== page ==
First posthumous fruits
The people loved the kindly white-haired man and begged him not to leave them. But at 92 years of age, death was approaching and he gently consoled them with the truth that if one can do good on earth, he can do far more in Heaven.
On January 6, 1937, the main Montreal newspapers carried the sad headline: “Brother André is Dead” mobilizing a record-breaking crowd that snaked up Mount Royal in the sleet and snow to bid the wonderworker farewell. Mourners arrived by plane and train. The oratory overflowed with a pious multitude. Penitents streamed to confession. A calculated one million people climbed the mountain to the sanctuary, to take their leave of the humble man whose only ambition was to serve God in the utter simplicity of religious life.
These were the first posthumous fruits of the holy lay brother, who, on the 17th of this month will be declared the first saint of his Order as well as the first Canadian-born male to be raised to the honour of the altars.
* * *
Brother André did not live to see the completion of the basilica in the ’60s, nor the fulfilment of a long-held desire to see a large Stations of the Cross erected in the gardens to spread devotion to the Passion of the Redeemer.
But it is impossible not to feel his presence on the spacious grounds, and in the enormous church that attracts three million pilgrims annually and testifies to the grandeur and intercessory power of the Patron of Canada and the Universal Church.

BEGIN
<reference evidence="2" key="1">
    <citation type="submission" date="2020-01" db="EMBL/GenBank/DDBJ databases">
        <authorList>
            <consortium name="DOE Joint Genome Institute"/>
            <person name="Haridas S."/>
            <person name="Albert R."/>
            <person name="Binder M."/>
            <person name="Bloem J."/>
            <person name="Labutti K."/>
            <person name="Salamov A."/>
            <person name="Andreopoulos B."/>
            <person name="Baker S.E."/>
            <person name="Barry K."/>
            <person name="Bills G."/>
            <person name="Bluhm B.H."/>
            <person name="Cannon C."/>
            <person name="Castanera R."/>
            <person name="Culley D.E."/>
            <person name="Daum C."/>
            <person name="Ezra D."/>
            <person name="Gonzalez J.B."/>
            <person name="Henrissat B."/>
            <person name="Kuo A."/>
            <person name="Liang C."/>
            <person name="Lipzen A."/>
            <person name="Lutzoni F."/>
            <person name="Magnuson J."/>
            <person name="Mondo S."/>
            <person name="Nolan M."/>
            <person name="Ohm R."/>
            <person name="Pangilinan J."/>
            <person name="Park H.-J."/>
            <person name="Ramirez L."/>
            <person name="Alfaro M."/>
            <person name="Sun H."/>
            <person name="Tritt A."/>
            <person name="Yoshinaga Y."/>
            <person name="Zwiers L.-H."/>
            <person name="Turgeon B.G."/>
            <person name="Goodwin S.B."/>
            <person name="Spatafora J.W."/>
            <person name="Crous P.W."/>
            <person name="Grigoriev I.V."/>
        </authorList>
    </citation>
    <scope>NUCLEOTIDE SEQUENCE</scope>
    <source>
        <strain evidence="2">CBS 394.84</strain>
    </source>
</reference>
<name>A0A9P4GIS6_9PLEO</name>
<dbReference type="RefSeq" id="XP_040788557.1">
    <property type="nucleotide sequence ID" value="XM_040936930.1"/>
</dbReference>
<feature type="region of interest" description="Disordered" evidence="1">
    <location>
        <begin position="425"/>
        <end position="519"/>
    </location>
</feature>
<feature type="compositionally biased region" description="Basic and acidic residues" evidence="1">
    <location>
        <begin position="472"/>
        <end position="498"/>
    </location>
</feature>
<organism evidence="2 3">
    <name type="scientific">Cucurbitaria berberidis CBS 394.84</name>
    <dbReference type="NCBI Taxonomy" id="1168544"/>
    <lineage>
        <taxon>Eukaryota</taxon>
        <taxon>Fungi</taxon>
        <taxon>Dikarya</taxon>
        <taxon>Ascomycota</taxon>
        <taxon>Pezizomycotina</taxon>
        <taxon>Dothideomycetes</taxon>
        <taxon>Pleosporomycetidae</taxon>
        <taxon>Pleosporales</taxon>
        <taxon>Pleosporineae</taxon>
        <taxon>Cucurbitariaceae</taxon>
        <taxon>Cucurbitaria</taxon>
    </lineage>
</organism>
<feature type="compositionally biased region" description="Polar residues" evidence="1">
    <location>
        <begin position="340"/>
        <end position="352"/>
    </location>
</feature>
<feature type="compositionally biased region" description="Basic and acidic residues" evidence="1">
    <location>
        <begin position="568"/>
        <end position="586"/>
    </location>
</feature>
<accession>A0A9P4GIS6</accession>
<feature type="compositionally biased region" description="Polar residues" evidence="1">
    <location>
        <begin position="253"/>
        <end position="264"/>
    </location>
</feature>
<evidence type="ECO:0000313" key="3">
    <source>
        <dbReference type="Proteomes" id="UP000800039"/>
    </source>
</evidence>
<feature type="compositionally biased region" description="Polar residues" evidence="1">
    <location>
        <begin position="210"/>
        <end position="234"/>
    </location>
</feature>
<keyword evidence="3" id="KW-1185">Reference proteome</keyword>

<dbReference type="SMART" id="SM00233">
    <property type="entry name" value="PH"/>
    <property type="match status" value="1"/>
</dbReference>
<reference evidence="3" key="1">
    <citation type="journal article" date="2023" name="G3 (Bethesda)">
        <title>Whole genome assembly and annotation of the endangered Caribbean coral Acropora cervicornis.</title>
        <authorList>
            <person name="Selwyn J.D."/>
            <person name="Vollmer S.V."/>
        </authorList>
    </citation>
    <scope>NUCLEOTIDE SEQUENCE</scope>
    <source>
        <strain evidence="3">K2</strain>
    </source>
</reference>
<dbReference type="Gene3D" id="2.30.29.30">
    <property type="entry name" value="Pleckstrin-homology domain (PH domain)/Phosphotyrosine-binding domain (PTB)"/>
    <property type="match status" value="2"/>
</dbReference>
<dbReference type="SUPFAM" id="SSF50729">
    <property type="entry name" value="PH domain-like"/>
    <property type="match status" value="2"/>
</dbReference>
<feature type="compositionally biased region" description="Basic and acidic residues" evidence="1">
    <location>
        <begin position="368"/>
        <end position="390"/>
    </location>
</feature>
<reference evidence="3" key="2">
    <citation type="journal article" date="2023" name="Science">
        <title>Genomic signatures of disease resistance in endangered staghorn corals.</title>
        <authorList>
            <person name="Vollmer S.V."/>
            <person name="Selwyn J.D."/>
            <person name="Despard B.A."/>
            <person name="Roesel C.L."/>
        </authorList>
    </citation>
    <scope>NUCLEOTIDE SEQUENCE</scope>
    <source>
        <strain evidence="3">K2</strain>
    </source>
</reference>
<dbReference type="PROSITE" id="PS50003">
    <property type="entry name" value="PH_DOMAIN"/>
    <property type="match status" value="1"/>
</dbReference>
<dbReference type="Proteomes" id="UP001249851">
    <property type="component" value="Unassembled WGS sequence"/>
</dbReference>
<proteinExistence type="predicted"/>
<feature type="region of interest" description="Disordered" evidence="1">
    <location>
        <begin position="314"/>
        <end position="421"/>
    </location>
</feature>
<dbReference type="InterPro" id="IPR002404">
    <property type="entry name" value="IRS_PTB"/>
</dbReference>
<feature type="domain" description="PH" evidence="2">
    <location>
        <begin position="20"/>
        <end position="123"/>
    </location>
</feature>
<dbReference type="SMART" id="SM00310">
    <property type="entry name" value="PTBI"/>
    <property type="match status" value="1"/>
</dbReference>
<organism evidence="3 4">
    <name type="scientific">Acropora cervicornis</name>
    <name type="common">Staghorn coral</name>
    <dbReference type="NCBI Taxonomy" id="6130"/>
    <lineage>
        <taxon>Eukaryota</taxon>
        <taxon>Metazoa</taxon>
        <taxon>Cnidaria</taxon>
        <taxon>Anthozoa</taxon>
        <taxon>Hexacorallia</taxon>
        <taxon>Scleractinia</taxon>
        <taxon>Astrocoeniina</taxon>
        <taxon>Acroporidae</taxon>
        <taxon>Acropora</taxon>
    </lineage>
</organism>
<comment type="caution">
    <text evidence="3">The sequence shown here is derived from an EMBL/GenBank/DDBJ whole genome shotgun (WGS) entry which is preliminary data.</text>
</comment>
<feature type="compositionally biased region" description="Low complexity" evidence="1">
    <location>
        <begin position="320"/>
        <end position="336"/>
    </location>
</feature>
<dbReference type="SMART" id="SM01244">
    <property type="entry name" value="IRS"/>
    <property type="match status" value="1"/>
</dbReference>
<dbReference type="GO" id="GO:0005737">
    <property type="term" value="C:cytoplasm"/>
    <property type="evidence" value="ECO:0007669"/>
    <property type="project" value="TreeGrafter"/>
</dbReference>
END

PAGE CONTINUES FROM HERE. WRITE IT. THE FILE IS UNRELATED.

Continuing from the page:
There is a large statue of St. Joseph holding the Christ Child flanking the stairs beckoning pilgrims in. Carved in stone on its pedestal are words which somehow evoke the simple wisdom and boundless faith of the little brother lying in the crypt: “Ite Ad Joseph—Go to Joseph.” ◊
1 FERGUSON, John. The Place of Suffering. London: James Clarke and Co., 1972, p.115.
2 BALL, Ann. Faces of Holiness. Huntington, (IN): Our Sunday Visitor, 2001, p. 54.
3 KYDD, Ronald. Healing Through the Centuries. Peabody (MA): Hendrickson, 1998, p.85.
4 BALL, op. cit, 57
5 TREECE, Patricia. Nothing Short of a Miracle. New York: Doubleday, 1988, p.74.
6 O’MALLEY, Vincent. Saints of North America. Huntington, (IN): Our Sunday Visitor, 2004, p. 26.
7 KNOWLES, Leo. Modern Heroes of the Church. Huntington (IN): Our Sunday Visitor, 2003, p.82.
8 TREECE, op. cit, p. 75.